Fake volumes: Are these figures even right?
An average of $70 billion in cryptocurrency are traded on a 24 hrs basis across recognized cryptocurrency exchanges and a tangible more traded across unnoticed exchanges and swap services with Binance exchange recording the highest daily volume of cryptocurrency trading. A pretty solid and very impressive figure, you’d expect this to come with a lot of liquidity and also price stability.
For a market trading this amount of dollars in total worth, some stability is expected, but the crypto space is as a matter of fact the most volatile market. A 50% price drop is almost traditional in the crypto space. This will make the news headlines in traditional stock markets. Stocks will hardly lose their value with such speed and to such extent. Get it right, stocks also lose their value at intervals, but a price drop of up to 10% only comes as a result of a serious news, 30% price drop results from news equivalent to a company folding. But this is not the case in the cryptocurrency space.
Seeing such drops in cryptocurrencies is ‘normal’. Bitcoin and ethereum might relatively be an exception to this, but volatility is common and alarming in the crypto space, for a market which claims such volume and liquidity, this is very unusual. This surely gets you asking a couple questions. Are these volumes even real? Why a cryptocurrency which trades over $2 million in 24hrs will hit a 40% price drop within an hour should be a mystery. A stable-looking market stumbles so quickly and things goes south in very short while.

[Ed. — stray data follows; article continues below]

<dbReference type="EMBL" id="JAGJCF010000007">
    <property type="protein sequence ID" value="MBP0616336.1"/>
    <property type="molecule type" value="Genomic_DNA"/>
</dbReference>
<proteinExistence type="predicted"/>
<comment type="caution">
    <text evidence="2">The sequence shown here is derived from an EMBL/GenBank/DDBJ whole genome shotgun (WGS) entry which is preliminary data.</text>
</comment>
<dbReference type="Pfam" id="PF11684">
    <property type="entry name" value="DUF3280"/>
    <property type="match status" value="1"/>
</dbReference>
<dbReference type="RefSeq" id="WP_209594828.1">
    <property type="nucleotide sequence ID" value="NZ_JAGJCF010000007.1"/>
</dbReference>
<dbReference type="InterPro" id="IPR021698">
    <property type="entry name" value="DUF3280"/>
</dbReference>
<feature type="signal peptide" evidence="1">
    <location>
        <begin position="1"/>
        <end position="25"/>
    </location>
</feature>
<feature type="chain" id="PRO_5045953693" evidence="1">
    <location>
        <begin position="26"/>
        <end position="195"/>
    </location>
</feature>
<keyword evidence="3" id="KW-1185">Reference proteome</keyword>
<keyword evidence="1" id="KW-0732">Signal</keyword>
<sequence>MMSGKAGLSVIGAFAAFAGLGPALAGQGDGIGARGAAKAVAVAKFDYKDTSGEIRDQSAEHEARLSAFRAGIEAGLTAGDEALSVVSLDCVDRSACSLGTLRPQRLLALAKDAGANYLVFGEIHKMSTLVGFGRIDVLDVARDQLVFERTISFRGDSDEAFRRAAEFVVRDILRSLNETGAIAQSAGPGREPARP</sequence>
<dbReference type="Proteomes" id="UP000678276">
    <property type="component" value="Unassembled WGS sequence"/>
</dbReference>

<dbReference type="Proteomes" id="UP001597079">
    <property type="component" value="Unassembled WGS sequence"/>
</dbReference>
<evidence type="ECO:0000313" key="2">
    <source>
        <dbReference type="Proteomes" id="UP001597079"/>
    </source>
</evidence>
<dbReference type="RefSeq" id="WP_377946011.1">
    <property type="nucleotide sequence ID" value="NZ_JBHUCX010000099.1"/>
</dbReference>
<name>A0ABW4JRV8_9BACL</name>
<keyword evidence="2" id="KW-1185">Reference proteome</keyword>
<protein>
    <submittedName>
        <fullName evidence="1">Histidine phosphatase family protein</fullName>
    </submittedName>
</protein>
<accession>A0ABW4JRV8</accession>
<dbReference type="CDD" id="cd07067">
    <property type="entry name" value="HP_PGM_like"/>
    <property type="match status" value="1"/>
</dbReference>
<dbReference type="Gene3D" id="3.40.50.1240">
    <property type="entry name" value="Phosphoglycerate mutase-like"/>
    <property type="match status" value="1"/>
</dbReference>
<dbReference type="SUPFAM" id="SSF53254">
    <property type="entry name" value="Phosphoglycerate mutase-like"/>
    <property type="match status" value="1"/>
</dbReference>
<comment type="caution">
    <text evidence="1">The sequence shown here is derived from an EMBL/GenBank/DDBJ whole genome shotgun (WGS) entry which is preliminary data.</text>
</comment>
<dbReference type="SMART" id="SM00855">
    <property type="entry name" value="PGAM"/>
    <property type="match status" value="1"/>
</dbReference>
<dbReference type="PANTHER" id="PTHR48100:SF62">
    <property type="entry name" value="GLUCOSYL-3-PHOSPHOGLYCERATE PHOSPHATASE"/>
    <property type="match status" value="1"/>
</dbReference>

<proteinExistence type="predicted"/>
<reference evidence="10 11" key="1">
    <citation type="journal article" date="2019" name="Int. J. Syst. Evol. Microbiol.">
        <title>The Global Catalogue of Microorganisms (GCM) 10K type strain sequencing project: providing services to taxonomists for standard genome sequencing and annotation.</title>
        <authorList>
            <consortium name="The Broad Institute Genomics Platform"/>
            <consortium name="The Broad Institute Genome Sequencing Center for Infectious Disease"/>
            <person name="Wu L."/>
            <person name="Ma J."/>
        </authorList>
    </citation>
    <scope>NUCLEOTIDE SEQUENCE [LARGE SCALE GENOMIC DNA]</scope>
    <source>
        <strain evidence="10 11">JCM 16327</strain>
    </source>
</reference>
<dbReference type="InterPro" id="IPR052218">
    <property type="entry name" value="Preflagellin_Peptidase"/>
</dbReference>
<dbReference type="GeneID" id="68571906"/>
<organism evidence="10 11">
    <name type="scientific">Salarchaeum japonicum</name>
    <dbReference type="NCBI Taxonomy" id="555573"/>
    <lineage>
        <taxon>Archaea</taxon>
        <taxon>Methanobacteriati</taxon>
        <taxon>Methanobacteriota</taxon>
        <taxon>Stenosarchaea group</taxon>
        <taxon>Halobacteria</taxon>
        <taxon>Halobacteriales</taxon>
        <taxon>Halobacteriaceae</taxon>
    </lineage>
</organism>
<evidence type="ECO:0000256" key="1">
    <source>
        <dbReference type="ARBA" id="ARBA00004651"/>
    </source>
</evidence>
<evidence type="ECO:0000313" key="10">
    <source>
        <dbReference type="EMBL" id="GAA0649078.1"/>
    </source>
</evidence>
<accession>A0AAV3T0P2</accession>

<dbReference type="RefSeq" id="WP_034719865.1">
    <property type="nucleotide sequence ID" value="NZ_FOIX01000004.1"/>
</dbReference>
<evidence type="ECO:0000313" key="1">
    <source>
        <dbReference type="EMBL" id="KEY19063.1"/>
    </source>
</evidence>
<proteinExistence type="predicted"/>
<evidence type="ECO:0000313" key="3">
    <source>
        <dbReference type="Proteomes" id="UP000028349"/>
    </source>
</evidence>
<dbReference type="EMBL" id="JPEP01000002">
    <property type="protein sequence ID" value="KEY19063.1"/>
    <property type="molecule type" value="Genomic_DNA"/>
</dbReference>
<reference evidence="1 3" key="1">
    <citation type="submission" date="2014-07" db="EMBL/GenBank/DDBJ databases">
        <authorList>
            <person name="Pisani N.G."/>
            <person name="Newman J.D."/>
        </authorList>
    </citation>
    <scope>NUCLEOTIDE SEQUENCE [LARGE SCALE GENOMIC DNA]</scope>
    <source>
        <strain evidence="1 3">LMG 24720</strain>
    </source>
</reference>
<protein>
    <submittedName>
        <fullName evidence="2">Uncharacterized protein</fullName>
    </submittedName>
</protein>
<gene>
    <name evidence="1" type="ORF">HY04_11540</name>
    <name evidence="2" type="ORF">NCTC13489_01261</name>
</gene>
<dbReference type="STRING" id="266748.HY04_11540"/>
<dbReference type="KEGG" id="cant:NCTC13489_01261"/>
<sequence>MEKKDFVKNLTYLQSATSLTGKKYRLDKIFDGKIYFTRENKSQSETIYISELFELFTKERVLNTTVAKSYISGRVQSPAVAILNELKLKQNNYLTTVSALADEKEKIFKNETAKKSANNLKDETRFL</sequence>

Much of cryptocurrency’s volatility steams from manipulated markets and market statistics. Fake sell and buy walls, wash trades and artificial pumps. These unscrupulous acts are more pronounced in the crypto space and one can hardly trust any statistics from the cryptocurrency market, this even makes involvement in cryptocurrency a bigger risk to take. Precautious investors hardly invest much in cryptocurrencies.
If we had to do away with the wash trades and stick to frank trade statistics, reported daily volumes from most exchanges are actually very falsified and true liquidity is much lower that what is reported. To address this issue, coinmarketcap, the earliest cryptocurrency tracking service introduced a technology which was supposed to track and exclude fake volumes and wash trades, but for one reason, this hasn’t really tackled the issue, despite making some good progress, a showcase of how deep this has eaten into the industry.
Blame it on the traders, blame it on the exchanges and probably the associated project teams, but regardless of who gets the blames, fake volumes make the cryptocurrency appear solid but actually makes it weak. For many, organic price growth is rare and if you have to grow in value, you’ll have to ‘pump’ the price. This creates room for inferior projects to soar in value while impressive projects who are unwilling to play the ‘pump game’ wallows in obscurity. Fake volumes and wash trades accounts for up to 40% of the daily cryptocurrency trades especially for cadet cryptocurrencies. And sometimes when a cryptocurrency price ‘jerks’ the roots are not far from artificial pumps and manipulated buy and sell walls. As result, these solid looking walls clears in no time and the price comes crashing back to its initial value and even lower in some cases.
These acts are not only seen in cryptocurrency markets, however, it more pronounced here, and the result is evident in the volatility of cryptocurrency prices and trade statistics which are not trustworthy for making investment decisions.
But the question still stands, ‘are these figures even right’?